A long summer day, food sizzling on the grill, talking, laughing, eating, kids playing. What could be more perfect?
Whenever we have a family barbecue, we bring along my dad. He’s not very mobile these days, but we find him a seat in the shade and he enjoys the food and the atmosphere. He smiles at the grandchildren’s antics and enjoys listening to all his kids interacting. He can’t eat steak these days but boy, does he love his juicy hamburgers!
I had always assumed that grilling was a really healthy way to eat. It avoids all the batter and grease of fried foods and is heavily based on spices. But then I read on WebMD that there are two disadvantages to barbecuing. The first one is that it encourages us to eat large quantities of fatty meats like sausages. The other disadvantage is that grilling forms compounds that might cause cancer. Meat that drips on to hot coals and then rises back to the grilled food produces polycyclic aromatic hydrocarbons (PAHs) and high heat cooking of meat and poultry forms heterocyclic amines (HCAs).
So I set out to make our barbecues more healthful, not just for Dad but for all of us. The first thing I did was buy lots of vegetables. Not only are they rich in antioxidants, they don’t produce PAHs and HCAs. I love to make veggie skewers, with cherry tomatoes, onion, pepper and zucchini. Grilled slices of eggplant are also extremely popular in our family.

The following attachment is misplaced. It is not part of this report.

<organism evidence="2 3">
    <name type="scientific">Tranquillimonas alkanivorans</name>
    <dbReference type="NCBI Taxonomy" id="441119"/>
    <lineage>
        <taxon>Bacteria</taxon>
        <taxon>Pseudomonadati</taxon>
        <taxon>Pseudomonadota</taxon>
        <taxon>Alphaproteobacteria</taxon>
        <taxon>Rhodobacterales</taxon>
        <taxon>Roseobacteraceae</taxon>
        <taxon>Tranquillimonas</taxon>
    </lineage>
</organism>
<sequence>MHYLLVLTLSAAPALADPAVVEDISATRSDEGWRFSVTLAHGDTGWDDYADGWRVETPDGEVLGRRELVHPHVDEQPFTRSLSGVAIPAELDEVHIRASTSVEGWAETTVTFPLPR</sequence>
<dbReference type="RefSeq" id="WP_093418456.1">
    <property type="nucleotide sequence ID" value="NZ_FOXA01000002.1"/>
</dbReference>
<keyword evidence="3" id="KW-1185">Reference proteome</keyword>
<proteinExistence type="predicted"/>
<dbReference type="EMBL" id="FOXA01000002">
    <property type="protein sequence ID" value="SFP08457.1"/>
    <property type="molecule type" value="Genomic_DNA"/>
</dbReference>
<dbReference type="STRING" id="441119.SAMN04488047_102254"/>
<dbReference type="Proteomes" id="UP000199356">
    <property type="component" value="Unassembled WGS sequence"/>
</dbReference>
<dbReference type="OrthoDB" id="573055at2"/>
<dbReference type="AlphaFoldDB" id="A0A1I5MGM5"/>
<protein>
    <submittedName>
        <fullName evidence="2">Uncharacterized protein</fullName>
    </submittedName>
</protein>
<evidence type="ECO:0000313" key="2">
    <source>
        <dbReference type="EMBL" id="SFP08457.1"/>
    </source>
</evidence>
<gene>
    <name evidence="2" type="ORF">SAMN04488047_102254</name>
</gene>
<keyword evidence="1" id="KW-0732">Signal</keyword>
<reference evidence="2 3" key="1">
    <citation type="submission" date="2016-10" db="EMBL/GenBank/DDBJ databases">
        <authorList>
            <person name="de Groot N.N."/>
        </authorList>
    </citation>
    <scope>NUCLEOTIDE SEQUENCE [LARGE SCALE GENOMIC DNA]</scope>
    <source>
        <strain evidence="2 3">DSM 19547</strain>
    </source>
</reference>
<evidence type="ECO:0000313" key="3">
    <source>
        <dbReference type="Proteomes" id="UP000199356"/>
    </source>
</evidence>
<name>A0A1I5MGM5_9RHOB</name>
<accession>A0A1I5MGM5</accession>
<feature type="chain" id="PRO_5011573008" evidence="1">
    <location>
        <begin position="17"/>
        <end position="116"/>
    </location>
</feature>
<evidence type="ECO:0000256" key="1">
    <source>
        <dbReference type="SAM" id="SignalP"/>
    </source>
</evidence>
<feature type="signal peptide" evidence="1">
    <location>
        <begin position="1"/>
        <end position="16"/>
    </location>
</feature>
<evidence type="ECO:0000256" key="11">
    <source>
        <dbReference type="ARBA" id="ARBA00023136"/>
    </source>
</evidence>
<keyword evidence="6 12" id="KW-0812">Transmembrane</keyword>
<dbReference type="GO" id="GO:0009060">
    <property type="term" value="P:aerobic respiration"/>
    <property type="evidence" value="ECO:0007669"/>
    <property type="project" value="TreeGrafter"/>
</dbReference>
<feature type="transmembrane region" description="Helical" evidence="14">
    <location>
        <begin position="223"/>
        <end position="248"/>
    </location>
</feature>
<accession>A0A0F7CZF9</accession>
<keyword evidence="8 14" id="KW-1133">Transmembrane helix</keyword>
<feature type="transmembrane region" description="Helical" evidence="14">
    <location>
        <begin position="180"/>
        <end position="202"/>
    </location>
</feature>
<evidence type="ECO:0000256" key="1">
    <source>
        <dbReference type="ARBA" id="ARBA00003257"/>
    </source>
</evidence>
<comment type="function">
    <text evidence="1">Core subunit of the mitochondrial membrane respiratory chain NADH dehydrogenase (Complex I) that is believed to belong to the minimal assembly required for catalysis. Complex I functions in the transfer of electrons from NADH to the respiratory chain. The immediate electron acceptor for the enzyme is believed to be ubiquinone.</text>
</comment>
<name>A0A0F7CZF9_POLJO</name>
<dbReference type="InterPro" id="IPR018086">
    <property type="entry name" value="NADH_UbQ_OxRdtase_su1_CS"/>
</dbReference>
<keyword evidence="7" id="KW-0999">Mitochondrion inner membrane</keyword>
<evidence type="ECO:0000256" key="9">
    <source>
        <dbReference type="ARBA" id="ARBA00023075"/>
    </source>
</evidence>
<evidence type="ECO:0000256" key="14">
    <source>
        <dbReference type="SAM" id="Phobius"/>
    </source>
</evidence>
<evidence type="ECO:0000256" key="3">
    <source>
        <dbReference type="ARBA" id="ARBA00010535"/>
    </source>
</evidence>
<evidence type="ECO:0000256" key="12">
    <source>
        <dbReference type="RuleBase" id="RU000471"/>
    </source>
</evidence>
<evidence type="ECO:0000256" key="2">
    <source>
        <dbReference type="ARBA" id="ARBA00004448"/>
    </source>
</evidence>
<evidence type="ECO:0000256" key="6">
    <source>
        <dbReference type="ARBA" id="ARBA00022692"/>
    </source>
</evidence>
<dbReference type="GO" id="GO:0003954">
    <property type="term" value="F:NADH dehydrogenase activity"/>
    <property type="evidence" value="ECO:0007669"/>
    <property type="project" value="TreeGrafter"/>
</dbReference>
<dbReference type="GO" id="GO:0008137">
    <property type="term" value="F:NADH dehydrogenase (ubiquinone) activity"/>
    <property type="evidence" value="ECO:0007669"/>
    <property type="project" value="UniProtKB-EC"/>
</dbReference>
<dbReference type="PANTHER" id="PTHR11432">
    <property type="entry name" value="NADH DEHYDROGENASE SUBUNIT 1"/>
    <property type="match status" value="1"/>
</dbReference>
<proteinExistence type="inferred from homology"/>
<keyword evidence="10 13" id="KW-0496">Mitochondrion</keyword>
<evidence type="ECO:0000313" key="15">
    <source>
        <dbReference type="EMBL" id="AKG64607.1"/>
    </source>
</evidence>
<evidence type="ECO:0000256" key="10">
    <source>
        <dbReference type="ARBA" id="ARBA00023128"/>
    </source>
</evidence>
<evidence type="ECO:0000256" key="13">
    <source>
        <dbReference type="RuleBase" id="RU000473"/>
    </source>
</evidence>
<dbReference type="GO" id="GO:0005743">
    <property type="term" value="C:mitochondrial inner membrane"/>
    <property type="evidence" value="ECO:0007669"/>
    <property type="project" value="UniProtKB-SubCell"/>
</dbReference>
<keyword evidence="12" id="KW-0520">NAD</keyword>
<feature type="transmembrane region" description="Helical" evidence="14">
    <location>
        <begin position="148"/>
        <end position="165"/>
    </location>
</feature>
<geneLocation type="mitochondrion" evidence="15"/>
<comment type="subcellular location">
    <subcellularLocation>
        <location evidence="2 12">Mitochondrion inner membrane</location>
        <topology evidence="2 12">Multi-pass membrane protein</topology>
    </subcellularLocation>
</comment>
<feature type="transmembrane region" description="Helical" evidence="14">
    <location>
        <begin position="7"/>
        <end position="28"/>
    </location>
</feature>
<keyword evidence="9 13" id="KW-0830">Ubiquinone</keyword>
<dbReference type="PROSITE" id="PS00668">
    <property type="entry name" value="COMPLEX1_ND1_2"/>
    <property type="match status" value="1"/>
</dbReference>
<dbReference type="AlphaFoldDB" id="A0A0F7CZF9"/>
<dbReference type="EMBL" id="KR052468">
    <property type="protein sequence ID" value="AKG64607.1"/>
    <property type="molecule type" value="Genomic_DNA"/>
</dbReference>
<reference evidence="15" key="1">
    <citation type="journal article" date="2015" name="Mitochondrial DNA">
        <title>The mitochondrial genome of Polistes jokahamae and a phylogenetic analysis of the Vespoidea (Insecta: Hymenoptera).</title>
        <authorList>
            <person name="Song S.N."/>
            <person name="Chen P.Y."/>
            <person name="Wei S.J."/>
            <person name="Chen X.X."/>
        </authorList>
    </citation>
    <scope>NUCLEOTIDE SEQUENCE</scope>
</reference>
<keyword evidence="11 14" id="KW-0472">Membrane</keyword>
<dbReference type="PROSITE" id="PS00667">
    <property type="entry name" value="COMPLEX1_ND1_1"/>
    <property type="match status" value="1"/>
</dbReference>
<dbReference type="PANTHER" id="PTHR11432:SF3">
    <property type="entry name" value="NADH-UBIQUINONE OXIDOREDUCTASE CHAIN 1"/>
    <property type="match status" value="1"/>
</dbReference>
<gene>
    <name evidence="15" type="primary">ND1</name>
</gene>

I also started buying leaner meats and trimming them before grilling. This means that less fat drops on to the coals, so there’s less danger of forming PAHs and HCAs. And I learned that flipping the meat also reduces the amount of dripping, so I make sure to turn the meat a lot – especially those hamburgers I know Dad enjoys so much.
Another trick I learned is to marinate the meat before grilling. This also limit the amount of dripping, but of course the marinade needs to be healthy. I like Dijon mustard and coriander for my chicken, lemon and dill for fish and olive oil and jalapeno pepper for steak (watch out, though, it’s spicy!).
Barbecuing for less time is healthier than lengthy grilling, so I often alternate vegetables and meat on skewers for a quick and delicious dish. When I make chicken wings I boil them first, so I don’t have to leave them on the grill for too long. They taste just as good and no one stays hungry waiting for them to cook.
I’m not much of a cook, but I am an expert on the grill. Now that I have learned how to make my barbecues healthy enough even for Dad, I look forward to many lazy summer days enjoying family and fresh grilled food.